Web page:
Should Cannabis Use Be Legalized

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Should Cannabis be Legalized?
A Review of the Literature

Should Cannabis be Legalized?
A Review of the Literature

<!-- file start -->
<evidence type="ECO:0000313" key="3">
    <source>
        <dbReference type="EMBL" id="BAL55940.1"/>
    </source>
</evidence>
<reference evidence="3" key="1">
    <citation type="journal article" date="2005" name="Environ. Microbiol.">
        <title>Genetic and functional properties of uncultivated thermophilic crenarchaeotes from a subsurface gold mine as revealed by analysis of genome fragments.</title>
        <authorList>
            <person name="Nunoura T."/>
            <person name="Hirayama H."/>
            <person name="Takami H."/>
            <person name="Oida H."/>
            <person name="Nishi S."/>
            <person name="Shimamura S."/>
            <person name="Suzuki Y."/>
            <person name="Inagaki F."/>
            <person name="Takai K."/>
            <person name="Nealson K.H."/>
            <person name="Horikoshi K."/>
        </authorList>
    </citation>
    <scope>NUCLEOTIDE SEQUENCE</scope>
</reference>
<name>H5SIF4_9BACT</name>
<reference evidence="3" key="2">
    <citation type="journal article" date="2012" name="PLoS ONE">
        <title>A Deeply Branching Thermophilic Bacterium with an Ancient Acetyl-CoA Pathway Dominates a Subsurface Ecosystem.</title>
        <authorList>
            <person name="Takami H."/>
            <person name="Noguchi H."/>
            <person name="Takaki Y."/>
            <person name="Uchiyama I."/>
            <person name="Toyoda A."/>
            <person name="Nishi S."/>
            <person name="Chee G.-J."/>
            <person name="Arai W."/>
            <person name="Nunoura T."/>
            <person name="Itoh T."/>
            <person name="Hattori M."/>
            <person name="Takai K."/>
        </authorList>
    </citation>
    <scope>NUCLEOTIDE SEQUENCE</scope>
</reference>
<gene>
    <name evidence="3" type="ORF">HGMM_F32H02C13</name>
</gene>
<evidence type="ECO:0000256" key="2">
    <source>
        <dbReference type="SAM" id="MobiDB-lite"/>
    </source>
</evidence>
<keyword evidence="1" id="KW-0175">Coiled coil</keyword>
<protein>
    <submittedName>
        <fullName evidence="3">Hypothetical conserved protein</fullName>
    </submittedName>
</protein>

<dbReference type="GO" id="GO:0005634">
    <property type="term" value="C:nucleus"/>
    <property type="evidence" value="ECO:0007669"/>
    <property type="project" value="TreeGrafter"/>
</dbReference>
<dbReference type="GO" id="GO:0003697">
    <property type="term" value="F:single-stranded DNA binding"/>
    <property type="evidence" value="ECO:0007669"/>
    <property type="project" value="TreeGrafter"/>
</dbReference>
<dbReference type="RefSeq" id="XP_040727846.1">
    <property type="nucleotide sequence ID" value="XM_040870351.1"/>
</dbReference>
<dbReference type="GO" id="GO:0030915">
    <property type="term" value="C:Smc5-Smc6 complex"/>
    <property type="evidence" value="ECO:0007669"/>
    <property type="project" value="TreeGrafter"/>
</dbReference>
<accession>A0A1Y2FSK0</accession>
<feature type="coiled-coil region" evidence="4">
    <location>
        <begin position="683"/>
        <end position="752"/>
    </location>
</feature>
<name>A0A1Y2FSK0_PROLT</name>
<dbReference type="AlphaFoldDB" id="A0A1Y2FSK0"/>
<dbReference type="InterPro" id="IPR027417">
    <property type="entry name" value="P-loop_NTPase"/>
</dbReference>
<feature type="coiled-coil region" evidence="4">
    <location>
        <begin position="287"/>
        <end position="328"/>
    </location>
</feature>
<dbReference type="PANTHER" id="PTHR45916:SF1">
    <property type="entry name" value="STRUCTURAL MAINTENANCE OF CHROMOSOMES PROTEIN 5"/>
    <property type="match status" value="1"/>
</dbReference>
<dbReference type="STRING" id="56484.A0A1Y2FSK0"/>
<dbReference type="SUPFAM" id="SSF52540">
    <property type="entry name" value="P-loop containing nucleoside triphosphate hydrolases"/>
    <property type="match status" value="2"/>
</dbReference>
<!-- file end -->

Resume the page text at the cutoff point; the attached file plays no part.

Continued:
Whether cannabis use should be legalized has been always a controversial topic in worldwide. The supporters of legalization of cannabis use believes the health damages that caused by cannabis are less than those associate with cigarettes; as a result, if production and sale of cigarettes is legal, why cannabis use cannot be legalized? In addition, supporters believe the legalization of cannabis use can save government’s law enforcement funds and crack down smuggling of cannabis effectively; furthermore, governments can earn more tax revenue as well. On the other hand, opponents say that since cannabis is a kind of new-born drug, the physical damages that caused by using cannabis need to be studied further, in addition, the legalization of cannabis can cause many social problems because people who use cannabis are more likely to be out of control of their minds. Also, opponents believe that using cannabis can become an incentive of using harder drugs. With the recent legalization of cannabis in Colorado and Washington legalization, the existing drug prohibition was shaken. Based on two major factors, health and economy, whether cannabis use should be legalized becomes more and more controversial.       According to John A Henry, the professor of the School of Medicine of Imperial College, using cannabis does cause some health problems. In his article “Comparing Cannabis with Tobacco,” he points out that smoking cannabis may cause some similar health damages as smoking cigarettes, and many of these effects appear early (Henry, 2003). Also, he adds, besides physical damages, “Regular use of cannabis is associated with an increased incidence of mental illnesses, most notably schizophrenia and depression” (Henry, 2003). Also, he states that because the use of cannabis is a new-born phenomenon, the study of health damages that caused by smoking cannabis is lack (Henry, 2003). He explains that because cannabis cigarettes are not produced and used in standard sizes, tetrahydrocannabinol (THC), the main active component in cannabis, and tar’ amount cannot be determined; as a result, it is hard to perform case-control studies (Henry, 2003). Furthermore, he adds that since most cannabis users smoke tobacco as well, the analysis of individual risks of smoking cannabis cannot be exactly accurate (Henry, 2003). Also, Henry says, “there will be a latent period between the onset of smoking and the development of lung damage, cardiovascular disease, or malignant change” (2003). All of these factors cause the study of health damages caused by using cannabis is hard to achieve, and it needs more time to overcome these obstacles. However, Henry says that from the existing studies, smoking cannabis will bring bullous lung diseases out in the young. In addition, as what caused by tobacco smoking, inflammatory lung changes, chronic cough, and chest infections are also appears in the group of cannabis smoking, even commoner and earlier (2003); furthermore, Henry notes that Tetrahydrocannabinol can cause cardiovascular diseases, and smoking cannabis will increase the possibility of occurring myocardial infarction and sudden deaths (2003). Based on these reasons, although there are some studies shows that smoking cannabis will cause less heath damages than smoking tobacco, Henry insists, “smoking cannabis would still be a major public health hazard”(2003). And he claims that the public should not ignore the mental problems and other potential diseases and death that caused by cannabis use (Henry, 2003).     Besides the health concerns of cannabis use, some opponents claim that using cannabis can also cause several social harms. In the article “Cannabis and social welfare assistance: a longitudinal study,” Willy Pedersen, who works in Department of Sociology and Human Geography of the University of Oslo, uses data of people who use...
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